Melissa Hale-Spencer

RENSSELAERVILLE — David Bowdish says he was surprised on Thursday night to hear from a neighbor that he was on the ballot, running on the Republican line to be town supervisor.

Democrat Victoria Plotsky says her experience as a lawyer will help her in drafting legislation for the Albany County Legislature. Democrat Timothy Stanton says the legislature has too many lawyers and public servants; it needs a large landowner and farmer like himself.

Knox Supervisor Vasilios Lefkaditis, faced with accusations about his dealings as a stockbroker two decades ago, says he has nothing to hide and that he learned lessons that make him a good supervisor.

The contested races in Rensselaerville include four candidates running for two town board seats, and four more vying for two assessor posts. The Democratic candidate for supervisor, Steve Pfleging, is unopposed.

RENSSELAERVILLE — “A small town is like a family,” says Steve Pfleging. A Democrat, he is unopposed in his run for supervisor.

It is Pfleging’s first run for political office and he’d like to keep the town on an “even keel,” he said. “I’m not a politician,” Pfleging said, “so running is new for me.”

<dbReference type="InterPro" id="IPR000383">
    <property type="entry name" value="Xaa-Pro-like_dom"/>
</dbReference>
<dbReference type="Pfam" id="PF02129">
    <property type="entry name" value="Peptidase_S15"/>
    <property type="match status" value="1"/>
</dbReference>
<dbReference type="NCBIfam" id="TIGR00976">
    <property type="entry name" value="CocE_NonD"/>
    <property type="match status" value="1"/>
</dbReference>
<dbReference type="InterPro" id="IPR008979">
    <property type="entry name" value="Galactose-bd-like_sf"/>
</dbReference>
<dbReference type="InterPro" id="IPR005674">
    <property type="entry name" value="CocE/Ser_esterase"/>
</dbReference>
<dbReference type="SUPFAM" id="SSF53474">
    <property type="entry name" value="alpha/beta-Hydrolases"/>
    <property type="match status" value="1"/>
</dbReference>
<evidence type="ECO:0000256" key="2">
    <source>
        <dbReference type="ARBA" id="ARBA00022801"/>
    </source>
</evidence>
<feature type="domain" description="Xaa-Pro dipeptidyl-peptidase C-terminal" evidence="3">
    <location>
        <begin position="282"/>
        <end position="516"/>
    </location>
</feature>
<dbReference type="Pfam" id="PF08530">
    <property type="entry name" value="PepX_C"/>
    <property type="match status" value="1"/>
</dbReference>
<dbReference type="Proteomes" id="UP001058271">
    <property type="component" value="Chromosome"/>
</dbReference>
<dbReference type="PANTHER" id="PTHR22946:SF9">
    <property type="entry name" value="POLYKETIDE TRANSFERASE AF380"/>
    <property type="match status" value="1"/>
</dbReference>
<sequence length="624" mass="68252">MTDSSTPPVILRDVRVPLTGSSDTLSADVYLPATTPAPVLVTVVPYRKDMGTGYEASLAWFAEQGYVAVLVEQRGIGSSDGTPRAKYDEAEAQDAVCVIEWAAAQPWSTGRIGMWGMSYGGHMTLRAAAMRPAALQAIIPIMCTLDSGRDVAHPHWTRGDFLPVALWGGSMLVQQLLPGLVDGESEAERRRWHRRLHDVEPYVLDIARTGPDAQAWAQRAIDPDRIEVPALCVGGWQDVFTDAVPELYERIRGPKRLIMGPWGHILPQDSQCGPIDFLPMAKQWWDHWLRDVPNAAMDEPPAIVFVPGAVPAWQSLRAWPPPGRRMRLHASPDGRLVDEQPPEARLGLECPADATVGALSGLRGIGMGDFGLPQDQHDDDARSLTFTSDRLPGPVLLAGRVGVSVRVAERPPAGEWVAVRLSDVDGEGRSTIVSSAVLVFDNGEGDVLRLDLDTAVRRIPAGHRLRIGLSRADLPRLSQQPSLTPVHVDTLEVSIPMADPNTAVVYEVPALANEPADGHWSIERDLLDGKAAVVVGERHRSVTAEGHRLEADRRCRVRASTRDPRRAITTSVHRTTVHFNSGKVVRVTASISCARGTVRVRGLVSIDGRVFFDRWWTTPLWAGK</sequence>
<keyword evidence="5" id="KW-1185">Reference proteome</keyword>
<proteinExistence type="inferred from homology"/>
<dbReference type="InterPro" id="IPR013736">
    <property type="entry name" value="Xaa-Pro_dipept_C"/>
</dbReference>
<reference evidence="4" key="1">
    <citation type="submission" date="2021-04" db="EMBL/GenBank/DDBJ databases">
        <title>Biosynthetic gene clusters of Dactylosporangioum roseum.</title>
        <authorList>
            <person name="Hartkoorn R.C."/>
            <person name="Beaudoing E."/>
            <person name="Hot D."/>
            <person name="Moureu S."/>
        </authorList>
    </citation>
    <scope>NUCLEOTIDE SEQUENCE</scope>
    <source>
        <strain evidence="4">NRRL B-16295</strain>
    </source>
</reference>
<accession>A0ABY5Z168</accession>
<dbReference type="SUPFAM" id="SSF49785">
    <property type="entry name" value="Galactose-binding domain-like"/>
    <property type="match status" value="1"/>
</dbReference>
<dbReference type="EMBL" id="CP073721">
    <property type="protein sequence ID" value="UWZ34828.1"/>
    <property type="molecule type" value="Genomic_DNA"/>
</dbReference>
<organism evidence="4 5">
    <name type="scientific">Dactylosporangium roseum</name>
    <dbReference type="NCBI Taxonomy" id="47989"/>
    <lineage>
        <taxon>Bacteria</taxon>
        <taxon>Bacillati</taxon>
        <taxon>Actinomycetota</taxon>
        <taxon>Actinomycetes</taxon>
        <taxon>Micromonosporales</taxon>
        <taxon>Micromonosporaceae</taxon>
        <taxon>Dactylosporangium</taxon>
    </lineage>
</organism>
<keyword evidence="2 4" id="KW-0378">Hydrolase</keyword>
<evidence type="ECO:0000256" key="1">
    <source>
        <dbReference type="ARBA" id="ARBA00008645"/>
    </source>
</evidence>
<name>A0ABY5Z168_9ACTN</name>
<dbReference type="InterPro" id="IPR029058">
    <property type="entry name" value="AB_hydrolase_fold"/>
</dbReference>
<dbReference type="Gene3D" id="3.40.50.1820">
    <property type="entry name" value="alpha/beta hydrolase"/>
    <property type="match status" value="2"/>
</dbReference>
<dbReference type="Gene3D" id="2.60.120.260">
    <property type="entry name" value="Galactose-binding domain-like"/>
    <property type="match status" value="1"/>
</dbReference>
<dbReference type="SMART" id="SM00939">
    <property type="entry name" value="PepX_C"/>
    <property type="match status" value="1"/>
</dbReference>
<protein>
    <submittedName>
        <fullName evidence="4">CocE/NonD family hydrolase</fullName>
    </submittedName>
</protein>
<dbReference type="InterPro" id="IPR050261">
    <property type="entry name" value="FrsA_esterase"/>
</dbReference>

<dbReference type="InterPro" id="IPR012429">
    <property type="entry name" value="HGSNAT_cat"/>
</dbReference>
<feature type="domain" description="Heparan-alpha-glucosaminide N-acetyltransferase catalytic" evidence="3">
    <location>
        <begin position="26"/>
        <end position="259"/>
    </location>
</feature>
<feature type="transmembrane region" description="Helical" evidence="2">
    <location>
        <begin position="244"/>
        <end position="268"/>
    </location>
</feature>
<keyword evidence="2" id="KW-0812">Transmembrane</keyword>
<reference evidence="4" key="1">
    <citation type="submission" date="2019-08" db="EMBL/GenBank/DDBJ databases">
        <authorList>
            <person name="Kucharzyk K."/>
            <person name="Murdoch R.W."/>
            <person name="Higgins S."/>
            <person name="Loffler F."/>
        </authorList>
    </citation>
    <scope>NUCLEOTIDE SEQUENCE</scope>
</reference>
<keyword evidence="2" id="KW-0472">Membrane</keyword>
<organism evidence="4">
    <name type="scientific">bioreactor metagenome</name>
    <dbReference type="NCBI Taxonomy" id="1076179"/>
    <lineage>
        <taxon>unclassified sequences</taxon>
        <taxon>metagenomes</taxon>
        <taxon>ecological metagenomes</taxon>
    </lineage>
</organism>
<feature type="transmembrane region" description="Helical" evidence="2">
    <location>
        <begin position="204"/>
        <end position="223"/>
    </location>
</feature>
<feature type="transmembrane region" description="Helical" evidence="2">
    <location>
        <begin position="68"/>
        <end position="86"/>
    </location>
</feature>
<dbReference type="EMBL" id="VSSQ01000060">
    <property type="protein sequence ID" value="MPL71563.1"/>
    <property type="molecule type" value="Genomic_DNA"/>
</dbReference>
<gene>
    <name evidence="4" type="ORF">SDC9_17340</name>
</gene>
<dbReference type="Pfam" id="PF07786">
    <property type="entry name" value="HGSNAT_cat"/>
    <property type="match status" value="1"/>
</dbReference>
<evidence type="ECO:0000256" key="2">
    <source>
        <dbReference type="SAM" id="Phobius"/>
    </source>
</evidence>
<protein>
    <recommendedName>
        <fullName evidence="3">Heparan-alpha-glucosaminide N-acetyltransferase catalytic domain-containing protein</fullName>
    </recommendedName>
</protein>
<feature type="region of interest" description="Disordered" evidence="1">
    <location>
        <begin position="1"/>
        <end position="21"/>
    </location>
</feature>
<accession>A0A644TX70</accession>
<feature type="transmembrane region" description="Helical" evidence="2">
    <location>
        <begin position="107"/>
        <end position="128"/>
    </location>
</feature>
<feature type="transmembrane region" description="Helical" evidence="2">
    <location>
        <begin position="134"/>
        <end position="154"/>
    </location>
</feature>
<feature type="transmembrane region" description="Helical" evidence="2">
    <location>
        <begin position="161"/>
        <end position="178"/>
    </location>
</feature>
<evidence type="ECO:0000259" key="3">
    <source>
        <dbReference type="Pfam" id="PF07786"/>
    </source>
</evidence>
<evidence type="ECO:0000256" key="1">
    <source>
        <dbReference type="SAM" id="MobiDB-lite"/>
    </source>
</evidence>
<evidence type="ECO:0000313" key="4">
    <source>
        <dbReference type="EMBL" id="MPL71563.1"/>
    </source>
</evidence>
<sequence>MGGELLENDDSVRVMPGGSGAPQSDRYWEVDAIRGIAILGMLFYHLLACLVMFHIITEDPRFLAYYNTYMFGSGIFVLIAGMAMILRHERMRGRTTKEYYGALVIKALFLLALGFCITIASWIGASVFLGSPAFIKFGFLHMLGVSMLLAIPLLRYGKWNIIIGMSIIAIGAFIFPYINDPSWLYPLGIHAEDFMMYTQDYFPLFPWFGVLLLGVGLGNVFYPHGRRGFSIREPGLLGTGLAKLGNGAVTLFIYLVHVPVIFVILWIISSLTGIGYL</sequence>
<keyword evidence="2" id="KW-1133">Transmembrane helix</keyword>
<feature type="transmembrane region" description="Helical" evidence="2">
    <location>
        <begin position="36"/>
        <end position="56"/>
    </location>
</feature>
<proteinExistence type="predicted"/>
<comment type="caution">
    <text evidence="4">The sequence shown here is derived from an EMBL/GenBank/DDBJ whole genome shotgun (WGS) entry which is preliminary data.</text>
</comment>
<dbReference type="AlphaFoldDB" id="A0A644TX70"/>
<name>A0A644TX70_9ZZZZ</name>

RENSSELAERVILLE — Marion Cooke, a member of the Conservative Party, has served on the town board for eight years and is making her third run on the Republican line.

What she is most proud of during her tenure on the board is the town’s sound financial condition.

RENSSELAERVILLE — Marie Dermody says, “You have no right to complain if you don’t want to fix what’s broken. I’m putting my money where my mouth is.”

Dermody, a Democrat, is running for a council seat on the Democratic line.

RENSSELAERVILLE — Jason Rauf grew up in Medusa and has lived in Rensselaerville for his entire life.

At 30 now, he says he and his wife, Michelle, have decided to raise their first child, a daughter named Hannah, in the town they love.

A Republican, Rauf is making his first run for office on the GOP line.

RENSSELAERVILLE — Robert Tanner, a Democrat, is running for town board because, he says, “Rensselaerville is a small town. I want to make it more bipartisan..”

He went on, “There’s a lot of ‘them’ and ‘us.’ We all need to be one. There is strength in numbers. When we agree on something, we have to work for the common good.”

RENSSELAERVILLE — Kathryn Wank, an Independence Party member, is running for a second four-year term as assessor. As well as backing from her own party, she has the Republican and Conservative lines too.


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